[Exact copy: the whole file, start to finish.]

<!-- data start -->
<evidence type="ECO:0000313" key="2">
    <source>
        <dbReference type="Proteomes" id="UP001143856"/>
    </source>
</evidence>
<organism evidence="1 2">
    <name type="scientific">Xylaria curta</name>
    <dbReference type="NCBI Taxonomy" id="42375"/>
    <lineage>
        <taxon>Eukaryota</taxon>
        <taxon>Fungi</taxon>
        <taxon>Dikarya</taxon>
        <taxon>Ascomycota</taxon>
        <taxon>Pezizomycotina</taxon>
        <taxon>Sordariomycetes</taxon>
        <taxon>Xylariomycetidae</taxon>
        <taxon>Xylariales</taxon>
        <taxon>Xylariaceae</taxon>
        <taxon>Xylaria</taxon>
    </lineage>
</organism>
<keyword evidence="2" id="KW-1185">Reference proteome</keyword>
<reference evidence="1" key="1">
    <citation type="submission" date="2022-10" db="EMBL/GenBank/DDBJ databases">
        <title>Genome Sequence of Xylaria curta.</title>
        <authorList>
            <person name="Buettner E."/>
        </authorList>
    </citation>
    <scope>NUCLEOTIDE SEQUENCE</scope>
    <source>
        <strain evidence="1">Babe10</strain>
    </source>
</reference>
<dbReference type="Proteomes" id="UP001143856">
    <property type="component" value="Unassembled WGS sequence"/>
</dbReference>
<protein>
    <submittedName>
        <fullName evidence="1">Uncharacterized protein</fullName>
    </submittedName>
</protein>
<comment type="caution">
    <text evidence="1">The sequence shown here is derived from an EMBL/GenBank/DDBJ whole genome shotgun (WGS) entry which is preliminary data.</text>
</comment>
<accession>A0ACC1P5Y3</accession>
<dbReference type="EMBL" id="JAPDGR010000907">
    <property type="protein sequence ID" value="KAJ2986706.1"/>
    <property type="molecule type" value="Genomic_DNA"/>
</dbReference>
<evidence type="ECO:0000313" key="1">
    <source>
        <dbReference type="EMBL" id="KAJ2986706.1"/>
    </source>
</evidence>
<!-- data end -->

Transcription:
<evidence type="ECO:0000313" key="2">
    <source>
        <dbReference type="Proteomes" id="UP001143856"/>
    </source>
</evidence>
<organism evidence="1 2">
    <name type="scientific">Xylaria curta</name>
    <dbReference type="NCBI Taxonomy" id="42375"/>
    <lineage>
        <taxon>Eukaryota</taxon>
        <taxon>Fungi</taxon>
        <taxon>Dikarya</taxon>
        <taxon>Ascomycota</taxon>
        <taxon>Pezizomycotina</taxon>
        <taxon>Sordariomycetes</taxon>
        <taxon>Xylariomycetidae</taxon>
        <taxon>Xylariales</taxon>
        <taxon>Xylariaceae</taxon>
        <taxon>Xylaria</taxon>
    </lineage>
</organism>
<keyword evidence="2" id="KW-1185">Reference proteome</keyword>
<reference evidence="1" key="1">
    <citation type="submission" date="2022-10" db="EMBL/GenBank/DDBJ databases">
        <title>Genome Sequence of Xylaria curta.</title>
        <authorList>
            <person name="Buettner E."/>
        </authorList>
    </citation>
    <scope>NUCLEOTIDE SEQUENCE</scope>
    <source>
        <strain evidence="1">Babe10</strain>
    </source>
</reference>
<dbReference type="Proteomes" id="UP001143856">
    <property type="component" value="Unassembled WGS sequence"/>
</dbReference>
<protein>
    <submittedName>
        <fullName evidence="1">Uncharacterized protein</fullName>
    </submittedName>
</protein>
<comment type="caution">
    <text evidence="1">The sequence shown here is derived from an EMBL/GenBank/DDBJ whole genome shotgun (WGS) entry which is preliminary data.</text>
</comment>
<accession>A0ACC1P5Y3</accession>
<dbReference type="EMBL" id="JAPDGR010000907">
    <property type="protein sequence ID" value="KAJ2986706.1"/>
    <property type="molecule type" value="Genomic_DNA"/>
</dbReference>
<evidence type="ECO:0000313" key="1">
    <source>
        <dbReference type="EMBL" id="KAJ2986706.1"/>
    </source>
</evidence>